With the Trans-Pacific Partnership (TPP), a free trade agreement with the United States and 11 other Pacific countries, finished and expected to be debated in Congress later this year, the usual opponents of trade agreements are at it again, using cherry-picked data to discredit trade agreements or trade in general.
Lately, they’ve targeted the U.S.-Korea Free Trade Agreement (“KORUS”). But what’s the real picture?
We are exporting to Korea more American manufactured goods than ever before. Still, our goods trade deficit with Korea also has increased. How can this be?
Economies tend to import more goods when they are growing and less when they are slowing. Korea’s economic growth has been in a slow growth mode relative to its previous high levels since before KORUS went into effect in March 2012. Whereas the Korean economy grew at a pace over 6% in 2010, Korean growth has fallen from 3.7% in 2011 to 2.6% in 2015. Korea’s domestic demand, which affects import levels, has weakened as growth has slowed. While U.S. growth rates have been in the 1.5% - 2.5% range, U.S. domestic demand has picked up, and overall U.S. imports have trended up. The impact? For now, a widening U.S. goods trade deficit.
With KORUS, however, U.S. goods exports also are now much more competitive than before and are thus faring much better – even with Korea’s weaker economy. The data tell the story: Korea’s imports from the world fell by 17% in 2015, but in comparison, its imports of U.S. goods fell by less than 3%.
Even with Korea’s more challenging economic climate, many U.S. manufactured and farm products have still made impressive gains, thanks to KORUS:
- Korea has now eliminated nearly all of its import tariffs on U.S. industrial goods, which used to average nearly 7%. The resulting gains for U.S. manufactured exports to Korea have been strong – over 8% overall. Not every product category has gained, but many have; U.S. auto exports to Korea are up over 200% by value since KORUS has been in force, for example.
- Korea has eliminated the majority of its average 53% tariffs on U.S. agricultural exports – and over time, it will eliminate nearly all of these. As a result, many U.S. farm and ranch exports to Korea have experienced large gains – often double or sometimes even triple-digit gains.
America is running a large and growing trade surplus with Korea in services. Who knew? We did.
Goods are important, but America’s innovators and service providers also support high-paying American jobs. Yet the contribution of KORUS to these exports and jobs is nearly always ignored. Here are the facts:
- U.S. services exports to Korea have increased every year since KORUS opened new services export opportunities for US providers – topping $22 billion in exports in 2015.
- America’s trade surplus with Korea in services in 2015 rose to over $11 billion, and our trade surplus in services has continued to rise each year since KORUS went into effect.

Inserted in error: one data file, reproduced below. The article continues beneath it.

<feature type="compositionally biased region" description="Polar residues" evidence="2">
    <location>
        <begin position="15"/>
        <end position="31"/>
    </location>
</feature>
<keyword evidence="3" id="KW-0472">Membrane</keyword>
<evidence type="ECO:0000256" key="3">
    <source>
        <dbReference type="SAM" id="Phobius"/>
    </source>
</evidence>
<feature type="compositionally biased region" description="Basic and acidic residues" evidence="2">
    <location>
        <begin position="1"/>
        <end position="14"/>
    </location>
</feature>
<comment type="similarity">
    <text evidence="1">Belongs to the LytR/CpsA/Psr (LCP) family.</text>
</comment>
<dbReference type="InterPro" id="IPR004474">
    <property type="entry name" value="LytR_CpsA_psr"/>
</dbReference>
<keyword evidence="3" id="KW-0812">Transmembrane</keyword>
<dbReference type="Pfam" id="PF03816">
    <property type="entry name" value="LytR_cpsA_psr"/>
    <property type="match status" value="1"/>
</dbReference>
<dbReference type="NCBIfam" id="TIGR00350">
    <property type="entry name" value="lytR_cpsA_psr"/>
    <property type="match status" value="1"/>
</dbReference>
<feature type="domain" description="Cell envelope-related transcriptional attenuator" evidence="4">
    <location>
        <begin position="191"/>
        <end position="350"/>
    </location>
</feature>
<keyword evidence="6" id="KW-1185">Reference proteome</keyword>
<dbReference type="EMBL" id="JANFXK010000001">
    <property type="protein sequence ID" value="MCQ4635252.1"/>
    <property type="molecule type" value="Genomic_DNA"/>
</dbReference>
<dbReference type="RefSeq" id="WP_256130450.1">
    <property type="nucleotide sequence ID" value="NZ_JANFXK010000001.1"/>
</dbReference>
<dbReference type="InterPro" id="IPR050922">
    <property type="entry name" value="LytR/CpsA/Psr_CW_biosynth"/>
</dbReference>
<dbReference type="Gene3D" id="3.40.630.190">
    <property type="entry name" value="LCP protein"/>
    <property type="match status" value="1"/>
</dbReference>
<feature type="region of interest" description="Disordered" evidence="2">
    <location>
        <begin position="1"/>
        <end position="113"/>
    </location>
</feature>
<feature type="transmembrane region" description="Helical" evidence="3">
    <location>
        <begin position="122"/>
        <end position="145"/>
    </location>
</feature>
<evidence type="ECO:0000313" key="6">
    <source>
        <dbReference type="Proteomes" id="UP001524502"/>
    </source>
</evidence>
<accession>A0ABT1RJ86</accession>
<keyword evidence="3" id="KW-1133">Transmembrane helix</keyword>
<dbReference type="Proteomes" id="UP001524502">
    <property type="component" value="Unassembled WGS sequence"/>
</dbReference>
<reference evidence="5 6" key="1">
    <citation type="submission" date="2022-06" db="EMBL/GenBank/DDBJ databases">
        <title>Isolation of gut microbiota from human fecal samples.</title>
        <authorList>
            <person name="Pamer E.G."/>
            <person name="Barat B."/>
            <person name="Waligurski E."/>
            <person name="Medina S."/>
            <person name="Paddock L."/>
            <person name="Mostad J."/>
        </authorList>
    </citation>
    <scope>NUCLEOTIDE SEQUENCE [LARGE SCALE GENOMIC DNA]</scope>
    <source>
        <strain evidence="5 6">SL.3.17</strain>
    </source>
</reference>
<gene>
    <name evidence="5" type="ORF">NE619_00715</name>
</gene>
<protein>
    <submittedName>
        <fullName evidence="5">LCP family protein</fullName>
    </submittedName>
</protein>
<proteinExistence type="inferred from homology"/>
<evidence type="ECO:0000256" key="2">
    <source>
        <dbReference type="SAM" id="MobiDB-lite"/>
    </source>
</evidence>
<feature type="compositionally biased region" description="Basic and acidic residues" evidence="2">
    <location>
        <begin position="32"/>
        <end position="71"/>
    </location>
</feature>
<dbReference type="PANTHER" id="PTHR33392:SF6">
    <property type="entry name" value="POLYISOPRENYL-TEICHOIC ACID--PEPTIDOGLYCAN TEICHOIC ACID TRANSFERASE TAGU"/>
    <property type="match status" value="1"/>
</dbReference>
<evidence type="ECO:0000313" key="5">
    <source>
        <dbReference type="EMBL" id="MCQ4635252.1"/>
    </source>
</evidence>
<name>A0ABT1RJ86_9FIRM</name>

New rules matter. A lot.
KORUS has introduced a wide range of rules that make Korea’s market more open and transparent across many areas. This is critical to give American exporters and service providers the predictability they need to steadily increase their export growth.
Korea has long been a challenging market for many U.S. exporters, and KORUS has not done away with every issue or challenge. However, the KORUS agreement explicitly lays out dispute settlement procedures as well as a consultative process covering 20 sectors or areas that enables U.S. and Korean trade officials to address implementation challenges in these areas.
Significant progress has been made as a result, as a number of thorny implementation problems have been resolved. Some implementation challenges remain, and it is imperative that they be resolved quickly, fully and faithfully in line with the KORUS agreement so that U.S. exporters and service providers benefit fully from it. Moreover, as cited in a recent U.S. Treasury Department report, Korea’s practice of intervening in currency markets to weaken the Korean won is also problematic, as this can quickly undermine the market-opening benefits of an FTA.
Still, to assert that that KORUS is a failure is a position not supported by a balanced assessment of the agreement. Overall, most U.S. exporters report a much improved environment – and are now able to begin to explore and take advantage of new opportunities in Korea. Many of the barriers that kept our exporters out would still be there if it were not for the FTA, and these are rules that work for American exports.
Bottom Line: KORUS Is Opening the Korean Market and Creating New Opportunities for U.S. Exporters and Service Providers
The U.S.-Korea FTA is creating important new opportunities for American exporters and service providers, thus contributing to U.S. job growth.
All trade agreements require continued effort to ensure that they deliver the intended results. Many American manufactured, agricultural, and services exporters are doing more business in Korea than ever before – even with Korea’s slower economic growth and some lingering Korean implementation issues. Korea’s market is becoming more open, predictable, and business-friendly, and it will become even more so as Korea eliminates more tariffs and implements new rules in line with its KORUS commitments over the next several years.
Unless America is proactive in forging and enforcing similar agreements that remove barriers and set rules for trade that reflect American values and interests, we will be locked out of the best terms that our trading partners have to offer. To be sure, others are already filling that void.
So it is important that we all take the full view before concluding KORUS or our other trade agreements are a failure. The full picture shows otherwise.
Data Sources: IMF; WTO; USTR; Department of Commerce/BEA